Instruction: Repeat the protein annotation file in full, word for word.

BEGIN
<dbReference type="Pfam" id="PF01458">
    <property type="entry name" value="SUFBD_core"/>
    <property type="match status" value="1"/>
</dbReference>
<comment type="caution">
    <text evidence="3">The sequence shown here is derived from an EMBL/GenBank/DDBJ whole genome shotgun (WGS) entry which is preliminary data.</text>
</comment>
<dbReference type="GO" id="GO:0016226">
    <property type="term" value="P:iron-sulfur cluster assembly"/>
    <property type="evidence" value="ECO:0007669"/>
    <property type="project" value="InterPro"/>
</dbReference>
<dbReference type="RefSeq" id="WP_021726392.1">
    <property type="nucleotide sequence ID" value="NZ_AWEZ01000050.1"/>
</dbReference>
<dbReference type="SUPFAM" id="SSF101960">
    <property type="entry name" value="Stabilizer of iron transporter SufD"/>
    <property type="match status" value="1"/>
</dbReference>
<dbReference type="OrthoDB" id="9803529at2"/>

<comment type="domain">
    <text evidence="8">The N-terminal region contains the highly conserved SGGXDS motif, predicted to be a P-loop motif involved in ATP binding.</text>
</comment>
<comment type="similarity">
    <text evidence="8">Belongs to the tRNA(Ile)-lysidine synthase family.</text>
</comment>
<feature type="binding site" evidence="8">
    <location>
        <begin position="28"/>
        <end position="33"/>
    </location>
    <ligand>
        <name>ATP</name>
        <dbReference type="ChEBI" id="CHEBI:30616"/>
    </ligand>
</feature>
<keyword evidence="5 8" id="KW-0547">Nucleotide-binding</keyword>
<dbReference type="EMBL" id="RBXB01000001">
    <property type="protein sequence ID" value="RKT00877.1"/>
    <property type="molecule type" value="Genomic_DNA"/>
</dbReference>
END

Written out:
<dbReference type="Pfam" id="PF01458">
    <property type="entry name" value="SUFBD_core"/>
    <property type="match status" value="1"/>
</dbReference>
<comment type="caution">
    <text evidence="3">The sequence shown here is derived from an EMBL/GenBank/DDBJ whole genome shotgun (WGS) entry which is preliminary data.</text>
</comment>
<dbReference type="GO" id="GO:0016226">
    <property type="term" value="P:iron-sulfur cluster assembly"/>
    <property type="evidence" value="ECO:0007669"/>
    <property type="project" value="InterPro"/>
</dbReference>
<dbReference type="RefSeq" id="WP_021726392.1">
    <property type="nucleotide sequence ID" value="NZ_AWEZ01000050.1"/>
</dbReference>
<dbReference type="SUPFAM" id="SSF101960">
    <property type="entry name" value="Stabilizer of iron transporter SufD"/>
    <property type="match status" value="1"/>
</dbReference>
<dbReference type="OrthoDB" id="9803529at2"/>

<comment type="domain">
    <text evidence="8">The N-terminal region contains the highly conserved SGGXDS motif, predicted to be a P-loop motif involved in ATP binding.</text>
</comment>
<comment type="similarity">
    <text evidence="8">Belongs to the tRNA(Ile)-lysidine synthase family.</text>
</comment>
<feature type="binding site" evidence="8">
    <location>
        <begin position="28"/>
        <end position="33"/>
    </location>
    <ligand>
        <name>ATP</name>
        <dbReference type="ChEBI" id="CHEBI:30616"/>
    </ligand>
</feature>
<keyword evidence="5 8" id="KW-0547">Nucleotide-binding</keyword>
<dbReference type="EMBL" id="RBXB01000001">
    <property type="protein sequence ID" value="RKT00877.1"/>
    <property type="molecule type" value="Genomic_DNA"/>
</dbReference>